AM: I’m really into true stories these days. I’ve come across a number of gems, with really wonderful characters and fascinating stories that I’d love to adapt for the big screen but haven’t yet been able to sell. Maybe because they’re as far away from Air Bud as you can get. Being known for a certain genre has its perks – particularly if you become a “go-to” writer in that area – but it often makes it difficult to branch out and spread your wings creatively.
But there’s hope. My old partner Paul managed to break out of the family brand and was nominated for an Oscar a couple years ago for co-writing The Fighter – a terrific true story. So it can be done.
Script: How do production companies usually approach writers to develop an idea they feel good about?
AM: Often it starts with a general meeting, prompted by a favorable reading of a script submission or writing sample. The company has an idea, book, article or story for which they want you to come up with a “take.” If it’s a really good take, you might get the job. If you write a great script, they might just come to you with their next idea.
Script: What percentage of your paid projects has eventually been made?
AM: If I were a professional baseball player, I would’ve been sent down to the minors a long time ago.
Script: How often do you work off someone else’s concept versus your own idea?
AM: Much more so than I used to. I used to pride myself on being a writer of original stories. These days the word “original” – also known as “not based on a pre-existing property” – strikes the fear of God in many producers. So I’ve had to adjust and become much more open to and aggressive about developing the ideas of others. Fortunately not all their ideas are bad.
Script: What’s the most important thing for an aspiring writer to consider when approached about taking on a project?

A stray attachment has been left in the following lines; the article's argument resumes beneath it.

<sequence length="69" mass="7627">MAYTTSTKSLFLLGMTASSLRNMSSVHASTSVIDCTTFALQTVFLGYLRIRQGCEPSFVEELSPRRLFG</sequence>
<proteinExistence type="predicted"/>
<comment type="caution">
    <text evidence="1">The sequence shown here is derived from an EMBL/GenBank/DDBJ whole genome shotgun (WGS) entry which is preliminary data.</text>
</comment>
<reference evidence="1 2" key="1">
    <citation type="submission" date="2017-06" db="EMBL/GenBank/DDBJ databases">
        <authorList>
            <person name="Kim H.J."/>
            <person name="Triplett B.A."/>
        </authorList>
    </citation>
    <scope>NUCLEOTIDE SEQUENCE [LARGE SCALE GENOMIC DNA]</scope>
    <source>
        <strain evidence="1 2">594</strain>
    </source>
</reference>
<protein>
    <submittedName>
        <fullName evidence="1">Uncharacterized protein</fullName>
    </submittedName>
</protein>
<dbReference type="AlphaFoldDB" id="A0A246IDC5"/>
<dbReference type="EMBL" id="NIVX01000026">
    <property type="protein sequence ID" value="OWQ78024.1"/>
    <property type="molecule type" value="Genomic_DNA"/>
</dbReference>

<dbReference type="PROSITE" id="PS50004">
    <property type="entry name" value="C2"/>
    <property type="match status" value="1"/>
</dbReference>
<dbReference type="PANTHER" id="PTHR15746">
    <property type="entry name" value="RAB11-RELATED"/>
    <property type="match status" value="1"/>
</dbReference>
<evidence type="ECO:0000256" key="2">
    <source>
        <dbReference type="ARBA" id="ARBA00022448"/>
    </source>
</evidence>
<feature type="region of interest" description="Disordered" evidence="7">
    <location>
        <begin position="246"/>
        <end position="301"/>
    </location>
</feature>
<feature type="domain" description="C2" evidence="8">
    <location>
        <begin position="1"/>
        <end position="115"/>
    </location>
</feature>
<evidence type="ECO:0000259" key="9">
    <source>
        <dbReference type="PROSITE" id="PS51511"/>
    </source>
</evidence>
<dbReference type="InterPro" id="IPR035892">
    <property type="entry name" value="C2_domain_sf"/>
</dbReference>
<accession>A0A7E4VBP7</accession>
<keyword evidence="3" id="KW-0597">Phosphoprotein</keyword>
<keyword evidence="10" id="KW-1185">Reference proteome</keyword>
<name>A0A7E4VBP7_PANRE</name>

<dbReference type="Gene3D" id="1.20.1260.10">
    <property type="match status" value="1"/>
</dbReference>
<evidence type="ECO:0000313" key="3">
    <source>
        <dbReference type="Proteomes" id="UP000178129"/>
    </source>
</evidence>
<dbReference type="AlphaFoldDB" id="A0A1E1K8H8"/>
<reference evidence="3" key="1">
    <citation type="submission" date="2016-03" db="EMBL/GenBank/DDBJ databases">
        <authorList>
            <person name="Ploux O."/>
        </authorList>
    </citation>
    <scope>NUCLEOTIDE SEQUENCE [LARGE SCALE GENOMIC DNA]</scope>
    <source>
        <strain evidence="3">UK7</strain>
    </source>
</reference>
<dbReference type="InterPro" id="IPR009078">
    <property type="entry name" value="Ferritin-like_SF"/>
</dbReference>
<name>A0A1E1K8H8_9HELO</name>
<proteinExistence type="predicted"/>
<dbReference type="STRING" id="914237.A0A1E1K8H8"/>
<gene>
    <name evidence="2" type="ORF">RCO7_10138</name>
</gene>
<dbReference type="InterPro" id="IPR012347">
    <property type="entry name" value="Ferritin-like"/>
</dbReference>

AM: If it’s based on a true story or preexisting property, it’s important to do your research and come in with a decent breadth of knowledge on the subject – at least enough to fool them into thinking you’re something of an expert. It’s also helpful to bring what one hopes is a fresh angle on the idea, rather than trying to read their minds too much. By being bold, you have a better chance of standing out from the crowd. And even if they don’t buy your take, they’ll remember you for the next one.
Script: Any secret to getting asked?
AM: Write a script that pops. It may or may not sell, but what it will most certainly do is serve as a helluva calling card.
Script: How do you feel about contests?
AM: They can be a viable route to a career, but they have to be the right ones. The screenwriting contests that are respected – PAGE, Nichols, contests along those lines – can be very good for getting attention. Even if you don’t win but you’re a finalist or even a semi or quarter finalist, you can attract the attention of managers, agents and perhaps even producers. It makes for great eye-grabbers in emails and cover letters. Just be mindful to steer clear of the multitude of money grab contests out there that are only after your entry fee.
For a limited time Script readers can purchase Aaron’s new eBook at a 20% discount, $3.98 here: The 11 Fundamental Questions: A Guide to a Better Screenplay